Should I keep paying my credit cards if I’m going to file bankruptcy?

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Written by Karra Kingston, Esq.  
Updated November 18, 2019

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If you are struggling to pay your bills every month, then filing for bankruptcy may be a good option to help you. If you have judgments against you, or creditors harassing you, filing a Chapter 7 bankruptcy can help you by eliminating your debts. If you don’t qualify for a Chapter 7 bankruptcy, then you may need to look into filing a Chapter 13 bankruptcy instead. Most people use bankruptcy as a last resort. Most people who are thinking about filing for bankruptcy are worried that if they fall behind on their credit cards before filing their case, their credit will be ruined forever. Falling behind on your credit cards right before filing bankruptcy really won’t have much of an impact on your credit score. Bankruptcy is a tool that people use when they can’t make ends meet. If you are able to pay your creditors each month without facing any hardship, then you’re probably not a good candidate for bankruptcy relief. However, if can’t pay all of your bills, you shouldn’t have to decide whether you should pay your visa credit card or buy groceries for your family. Instead of making monthly payments towards your credit cards use your hard earned money for necessities such as rent, food, transportation. You’ll need those things no matter what  and using your credit card to pay for them just has you repeating the same cycle next month.

Can I Keep My Credit Card When Filing Bankruptcy?

Many people are under a misguided impression that if they are up to date on their credit card bills, the credit card company will allow you to keep the credit card after filing bankruptcy. This is simply not true. After a bankruptcy case is filed, creditors are no longer allowed to chase after you for the balance because an automatic stay is in place. Your obligation to pay the balance on the credit card will be discharged. This means that credit card companies will close out your account, even if you are current at the time of filing. Bankruptcy is public record and many of these companies will find out that you filed even if you fail to list them on your forms. You should note, when you file for bankruptcy, you must list all of your debts and assets. Finally, even if you don’t have to list a credit card because you have a zero balance, they’ll still find out about your filing. Once they do, your cardholder agreement with them allows them to take a variety of actions with respect to your account. Most often, the account is simply closed.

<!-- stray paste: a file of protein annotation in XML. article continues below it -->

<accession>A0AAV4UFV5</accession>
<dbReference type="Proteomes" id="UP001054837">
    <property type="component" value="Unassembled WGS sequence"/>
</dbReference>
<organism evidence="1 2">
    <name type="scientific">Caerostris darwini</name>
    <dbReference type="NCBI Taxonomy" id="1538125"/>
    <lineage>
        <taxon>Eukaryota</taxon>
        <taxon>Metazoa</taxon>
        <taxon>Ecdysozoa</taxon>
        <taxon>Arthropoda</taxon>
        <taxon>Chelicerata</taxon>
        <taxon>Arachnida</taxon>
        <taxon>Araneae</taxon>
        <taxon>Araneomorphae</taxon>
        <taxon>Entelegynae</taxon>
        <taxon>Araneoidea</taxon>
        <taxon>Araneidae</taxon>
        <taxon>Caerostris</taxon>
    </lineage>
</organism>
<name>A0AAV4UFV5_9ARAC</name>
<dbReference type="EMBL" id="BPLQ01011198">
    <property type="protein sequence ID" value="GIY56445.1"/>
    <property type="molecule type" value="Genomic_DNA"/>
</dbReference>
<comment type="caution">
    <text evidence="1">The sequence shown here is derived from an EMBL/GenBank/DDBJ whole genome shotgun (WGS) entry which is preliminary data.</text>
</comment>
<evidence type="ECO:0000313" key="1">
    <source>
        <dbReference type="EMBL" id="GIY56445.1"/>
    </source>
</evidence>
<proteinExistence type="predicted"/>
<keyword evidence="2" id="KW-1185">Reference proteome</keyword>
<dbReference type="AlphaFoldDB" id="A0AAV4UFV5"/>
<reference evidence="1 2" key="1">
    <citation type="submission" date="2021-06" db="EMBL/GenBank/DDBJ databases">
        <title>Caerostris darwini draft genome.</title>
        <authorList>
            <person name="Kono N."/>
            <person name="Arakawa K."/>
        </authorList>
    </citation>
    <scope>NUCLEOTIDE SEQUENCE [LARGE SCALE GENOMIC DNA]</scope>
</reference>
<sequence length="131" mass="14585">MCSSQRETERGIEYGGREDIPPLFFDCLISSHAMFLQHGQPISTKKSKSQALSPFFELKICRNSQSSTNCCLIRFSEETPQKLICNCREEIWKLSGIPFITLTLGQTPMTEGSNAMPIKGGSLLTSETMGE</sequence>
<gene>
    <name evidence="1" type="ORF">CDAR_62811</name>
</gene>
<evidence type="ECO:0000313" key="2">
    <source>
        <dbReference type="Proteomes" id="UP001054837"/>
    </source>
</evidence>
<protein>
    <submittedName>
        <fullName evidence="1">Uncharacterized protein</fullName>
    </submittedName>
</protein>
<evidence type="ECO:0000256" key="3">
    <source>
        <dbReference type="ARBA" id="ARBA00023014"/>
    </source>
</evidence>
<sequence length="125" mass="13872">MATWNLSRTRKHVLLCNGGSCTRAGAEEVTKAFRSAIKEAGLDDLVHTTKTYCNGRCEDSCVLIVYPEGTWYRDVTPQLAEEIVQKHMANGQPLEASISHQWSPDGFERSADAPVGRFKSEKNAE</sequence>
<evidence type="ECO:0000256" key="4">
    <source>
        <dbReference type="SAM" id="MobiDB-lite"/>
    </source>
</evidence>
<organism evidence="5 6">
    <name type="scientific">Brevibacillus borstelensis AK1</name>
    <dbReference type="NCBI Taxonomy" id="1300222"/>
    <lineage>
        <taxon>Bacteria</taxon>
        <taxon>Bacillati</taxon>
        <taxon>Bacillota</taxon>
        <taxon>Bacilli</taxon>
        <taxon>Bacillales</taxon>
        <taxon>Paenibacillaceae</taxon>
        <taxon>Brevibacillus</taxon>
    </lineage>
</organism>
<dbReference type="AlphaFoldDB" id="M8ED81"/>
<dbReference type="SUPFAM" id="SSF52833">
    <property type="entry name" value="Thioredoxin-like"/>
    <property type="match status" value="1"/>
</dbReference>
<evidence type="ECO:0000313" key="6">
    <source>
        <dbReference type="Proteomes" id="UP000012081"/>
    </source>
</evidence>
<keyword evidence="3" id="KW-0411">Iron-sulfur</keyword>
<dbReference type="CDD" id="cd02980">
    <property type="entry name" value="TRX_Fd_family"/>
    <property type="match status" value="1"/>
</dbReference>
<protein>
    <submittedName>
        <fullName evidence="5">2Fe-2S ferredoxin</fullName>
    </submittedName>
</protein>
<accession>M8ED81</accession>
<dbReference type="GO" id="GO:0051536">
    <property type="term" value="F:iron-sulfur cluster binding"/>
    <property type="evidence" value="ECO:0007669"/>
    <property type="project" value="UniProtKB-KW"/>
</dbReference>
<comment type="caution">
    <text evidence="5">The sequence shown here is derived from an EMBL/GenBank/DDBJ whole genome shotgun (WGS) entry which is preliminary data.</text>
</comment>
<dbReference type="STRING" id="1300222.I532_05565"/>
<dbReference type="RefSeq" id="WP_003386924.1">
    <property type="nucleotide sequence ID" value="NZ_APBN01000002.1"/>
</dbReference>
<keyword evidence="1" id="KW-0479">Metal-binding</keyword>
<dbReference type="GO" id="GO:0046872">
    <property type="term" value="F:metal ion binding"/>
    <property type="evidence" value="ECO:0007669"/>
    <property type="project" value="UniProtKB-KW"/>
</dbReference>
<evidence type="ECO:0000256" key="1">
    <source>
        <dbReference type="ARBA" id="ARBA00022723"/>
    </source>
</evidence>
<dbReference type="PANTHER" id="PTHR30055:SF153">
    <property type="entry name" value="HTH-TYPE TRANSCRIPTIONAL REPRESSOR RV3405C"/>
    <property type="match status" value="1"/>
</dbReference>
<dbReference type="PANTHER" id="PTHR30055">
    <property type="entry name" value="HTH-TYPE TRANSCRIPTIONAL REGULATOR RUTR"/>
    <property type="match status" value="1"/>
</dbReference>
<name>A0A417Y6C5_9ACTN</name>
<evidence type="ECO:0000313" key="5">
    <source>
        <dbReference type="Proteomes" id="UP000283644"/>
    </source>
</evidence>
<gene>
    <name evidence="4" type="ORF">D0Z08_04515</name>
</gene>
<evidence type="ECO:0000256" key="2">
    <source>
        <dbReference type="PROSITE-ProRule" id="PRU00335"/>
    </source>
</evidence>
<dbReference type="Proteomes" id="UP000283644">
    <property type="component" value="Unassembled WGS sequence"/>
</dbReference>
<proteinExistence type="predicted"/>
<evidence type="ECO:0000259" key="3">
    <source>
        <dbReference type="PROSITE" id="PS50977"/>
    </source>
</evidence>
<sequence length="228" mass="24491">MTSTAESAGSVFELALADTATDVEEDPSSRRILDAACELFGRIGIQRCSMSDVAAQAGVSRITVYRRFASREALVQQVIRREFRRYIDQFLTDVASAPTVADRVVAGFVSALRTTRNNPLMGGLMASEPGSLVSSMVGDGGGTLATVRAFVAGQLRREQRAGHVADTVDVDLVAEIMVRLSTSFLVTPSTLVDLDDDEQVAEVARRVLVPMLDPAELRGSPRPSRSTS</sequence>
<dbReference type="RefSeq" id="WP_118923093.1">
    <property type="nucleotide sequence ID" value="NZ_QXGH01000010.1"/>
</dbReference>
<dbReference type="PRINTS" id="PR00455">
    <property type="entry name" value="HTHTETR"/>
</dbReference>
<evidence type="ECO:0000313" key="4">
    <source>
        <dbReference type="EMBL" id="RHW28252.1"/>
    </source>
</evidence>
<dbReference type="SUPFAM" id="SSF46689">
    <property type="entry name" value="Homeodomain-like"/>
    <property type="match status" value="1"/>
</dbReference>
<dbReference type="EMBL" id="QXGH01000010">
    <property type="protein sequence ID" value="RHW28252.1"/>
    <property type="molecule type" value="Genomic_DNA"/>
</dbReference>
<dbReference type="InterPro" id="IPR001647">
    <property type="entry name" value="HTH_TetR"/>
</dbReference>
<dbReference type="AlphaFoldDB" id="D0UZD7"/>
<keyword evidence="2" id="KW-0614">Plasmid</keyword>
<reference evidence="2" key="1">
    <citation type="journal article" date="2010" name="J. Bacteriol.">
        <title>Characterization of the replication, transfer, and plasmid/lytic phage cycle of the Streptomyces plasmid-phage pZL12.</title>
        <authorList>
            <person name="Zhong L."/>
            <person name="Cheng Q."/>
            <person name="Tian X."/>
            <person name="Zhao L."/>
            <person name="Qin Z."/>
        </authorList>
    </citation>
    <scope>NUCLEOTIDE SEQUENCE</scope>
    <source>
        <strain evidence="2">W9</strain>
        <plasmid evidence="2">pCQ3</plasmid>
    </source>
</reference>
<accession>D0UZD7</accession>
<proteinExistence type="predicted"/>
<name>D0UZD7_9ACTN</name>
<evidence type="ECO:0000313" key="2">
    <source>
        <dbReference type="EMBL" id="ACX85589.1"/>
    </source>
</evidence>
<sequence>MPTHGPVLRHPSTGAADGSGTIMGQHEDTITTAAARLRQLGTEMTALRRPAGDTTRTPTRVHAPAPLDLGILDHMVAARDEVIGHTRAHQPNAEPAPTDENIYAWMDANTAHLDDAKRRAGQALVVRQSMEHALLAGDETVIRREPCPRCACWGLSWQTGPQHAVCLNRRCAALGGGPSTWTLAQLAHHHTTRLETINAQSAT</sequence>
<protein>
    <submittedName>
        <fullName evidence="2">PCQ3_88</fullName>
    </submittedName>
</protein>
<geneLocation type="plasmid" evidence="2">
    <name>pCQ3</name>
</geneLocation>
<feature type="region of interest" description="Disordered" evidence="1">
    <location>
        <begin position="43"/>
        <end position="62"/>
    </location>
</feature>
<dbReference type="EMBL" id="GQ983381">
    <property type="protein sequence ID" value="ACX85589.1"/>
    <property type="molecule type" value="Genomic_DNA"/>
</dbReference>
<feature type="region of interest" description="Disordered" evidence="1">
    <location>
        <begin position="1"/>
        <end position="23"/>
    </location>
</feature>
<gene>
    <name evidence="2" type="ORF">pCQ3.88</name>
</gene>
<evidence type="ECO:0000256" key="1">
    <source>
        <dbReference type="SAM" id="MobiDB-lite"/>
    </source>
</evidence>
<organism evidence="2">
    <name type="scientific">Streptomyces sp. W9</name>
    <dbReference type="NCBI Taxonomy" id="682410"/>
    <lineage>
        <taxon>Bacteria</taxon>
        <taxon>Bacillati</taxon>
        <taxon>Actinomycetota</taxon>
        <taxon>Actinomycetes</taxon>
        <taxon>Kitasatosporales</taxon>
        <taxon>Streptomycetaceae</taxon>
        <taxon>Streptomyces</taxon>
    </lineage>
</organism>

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Why paying off a credit card before filing is not a good idea

You should also understand that when you file for bankruptcy, your unsecured creditors must be treated equally. This means that you are not allowed to tell the bankruptcy court that you want to continue to make payments to one unsecured creditor and not the other. Under the law, you’re not allowed to prefer one creditor over all others this way. That’s why you have to list any payments to creditors that total $600 or more in the 90 days before filing your bankruptcy case. If you pay a large amount to a creditor before filing your case, your trustee can go get that money back from the creditor and split it up among all of your creditors instead. 

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It’s important to understand that you don’t have to be late on credit card payments to file bankruptcy. But at the same time, if you are really facing a hardship and are struggling to make ends meet each month then it is absolutely ok to fall behind on payments before filing bankruptcy. If you think that you may need bankruptcy relief or simply want to learn more about your options, consider free credit counseling with an accredited nonprofit. If you already know that Chapter 7 bankruptcy is the way for you but you can’t afford to hire a lawyer, see if you’re eligible for help from Upsolve. Upsolve helps low-income individuals regain their financial freedom by filing a Chapter 7 bankruptcy without an attorney. 

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